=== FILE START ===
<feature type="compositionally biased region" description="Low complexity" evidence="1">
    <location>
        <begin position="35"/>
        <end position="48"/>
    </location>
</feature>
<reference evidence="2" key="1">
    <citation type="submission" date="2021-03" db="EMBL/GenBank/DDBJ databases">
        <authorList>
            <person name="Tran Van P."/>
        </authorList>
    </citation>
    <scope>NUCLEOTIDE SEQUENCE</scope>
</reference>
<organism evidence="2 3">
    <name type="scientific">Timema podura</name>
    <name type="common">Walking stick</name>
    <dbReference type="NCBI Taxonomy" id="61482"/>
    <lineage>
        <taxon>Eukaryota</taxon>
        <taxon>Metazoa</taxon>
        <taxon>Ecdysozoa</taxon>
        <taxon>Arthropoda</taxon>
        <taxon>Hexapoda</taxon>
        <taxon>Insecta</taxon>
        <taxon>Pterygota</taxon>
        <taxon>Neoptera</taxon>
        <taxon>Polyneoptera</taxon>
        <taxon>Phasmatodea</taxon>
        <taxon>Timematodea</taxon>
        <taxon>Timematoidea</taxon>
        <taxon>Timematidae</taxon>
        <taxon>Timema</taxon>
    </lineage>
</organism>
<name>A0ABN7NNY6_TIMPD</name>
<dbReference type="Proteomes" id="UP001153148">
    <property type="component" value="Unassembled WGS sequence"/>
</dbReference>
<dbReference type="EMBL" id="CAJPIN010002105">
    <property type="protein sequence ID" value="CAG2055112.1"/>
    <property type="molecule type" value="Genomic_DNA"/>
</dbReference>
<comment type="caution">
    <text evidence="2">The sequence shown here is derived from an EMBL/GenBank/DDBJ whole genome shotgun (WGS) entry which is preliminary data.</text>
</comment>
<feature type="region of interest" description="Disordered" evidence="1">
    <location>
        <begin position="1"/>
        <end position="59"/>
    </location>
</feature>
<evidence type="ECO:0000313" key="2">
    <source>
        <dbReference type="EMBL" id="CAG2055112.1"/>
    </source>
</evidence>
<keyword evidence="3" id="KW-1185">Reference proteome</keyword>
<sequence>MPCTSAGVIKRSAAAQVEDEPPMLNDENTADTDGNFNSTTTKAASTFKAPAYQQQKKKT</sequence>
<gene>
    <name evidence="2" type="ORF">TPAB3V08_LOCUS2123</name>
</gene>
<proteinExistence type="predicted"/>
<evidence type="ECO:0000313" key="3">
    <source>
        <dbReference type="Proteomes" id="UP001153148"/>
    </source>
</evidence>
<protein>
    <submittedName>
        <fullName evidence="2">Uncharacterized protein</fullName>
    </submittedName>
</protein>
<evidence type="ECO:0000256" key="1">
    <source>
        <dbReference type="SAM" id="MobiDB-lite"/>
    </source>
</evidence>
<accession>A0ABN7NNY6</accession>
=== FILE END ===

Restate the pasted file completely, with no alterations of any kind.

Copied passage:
<feature type="compositionally biased region" description="Low complexity" evidence="1">
    <location>
        <begin position="35"/>
        <end position="48"/>
    </location>
</feature>
<reference evidence="2" key="1">
    <citation type="submission" date="2021-03" db="EMBL/GenBank/DDBJ databases">
        <authorList>
            <person name="Tran Van P."/>
        </authorList>
    </citation>
    <scope>NUCLEOTIDE SEQUENCE</scope>
</reference>
<organism evidence="2 3">
    <name type="scientific">Timema podura</name>
    <name type="common">Walking stick</name>
    <dbReference type="NCBI Taxonomy" id="61482"/>
    <lineage>
        <taxon>Eukaryota</taxon>
        <taxon>Metazoa</taxon>
        <taxon>Ecdysozoa</taxon>
        <taxon>Arthropoda</taxon>
        <taxon>Hexapoda</taxon>
        <taxon>Insecta</taxon>
        <taxon>Pterygota</taxon>
        <taxon>Neoptera</taxon>
        <taxon>Polyneoptera</taxon>
        <taxon>Phasmatodea</taxon>
        <taxon>Timematodea</taxon>
        <taxon>Timematoidea</taxon>
        <taxon>Timematidae</taxon>
        <taxon>Timema</taxon>
    </lineage>
</organism>
<name>A0ABN7NNY6_TIMPD</name>
<dbReference type="Proteomes" id="UP001153148">
    <property type="component" value="Unassembled WGS sequence"/>
</dbReference>
<dbReference type="EMBL" id="CAJPIN010002105">
    <property type="protein sequence ID" value="CAG2055112.1"/>
    <property type="molecule type" value="Genomic_DNA"/>
</dbReference>
<comment type="caution">
    <text evidence="2">The sequence shown here is derived from an EMBL/GenBank/DDBJ whole genome shotgun (WGS) entry which is preliminary data.</text>
</comment>
<feature type="region of interest" description="Disordered" evidence="1">
    <location>
        <begin position="1"/>
        <end position="59"/>
    </location>
</feature>
<evidence type="ECO:0000313" key="2">
    <source>
        <dbReference type="EMBL" id="CAG2055112.1"/>
    </source>
</evidence>
<keyword evidence="3" id="KW-1185">Reference proteome</keyword>
<sequence>MPCTSAGVIKRSAAAQVEDEPPMLNDENTADTDGNFNSTTTKAASTFKAPAYQQQKKKT</sequence>
<gene>
    <name evidence="2" type="ORF">TPAB3V08_LOCUS2123</name>
</gene>
<proteinExistence type="predicted"/>
<evidence type="ECO:0000313" key="3">
    <source>
        <dbReference type="Proteomes" id="UP001153148"/>
    </source>
</evidence>
<protein>
    <submittedName>
        <fullName evidence="2">Uncharacterized protein</fullName>
    </submittedName>
</protein>
<evidence type="ECO:0000256" key="1">
    <source>
        <dbReference type="SAM" id="MobiDB-lite"/>
    </source>
</evidence>
<accession>A0ABN7NNY6</accession>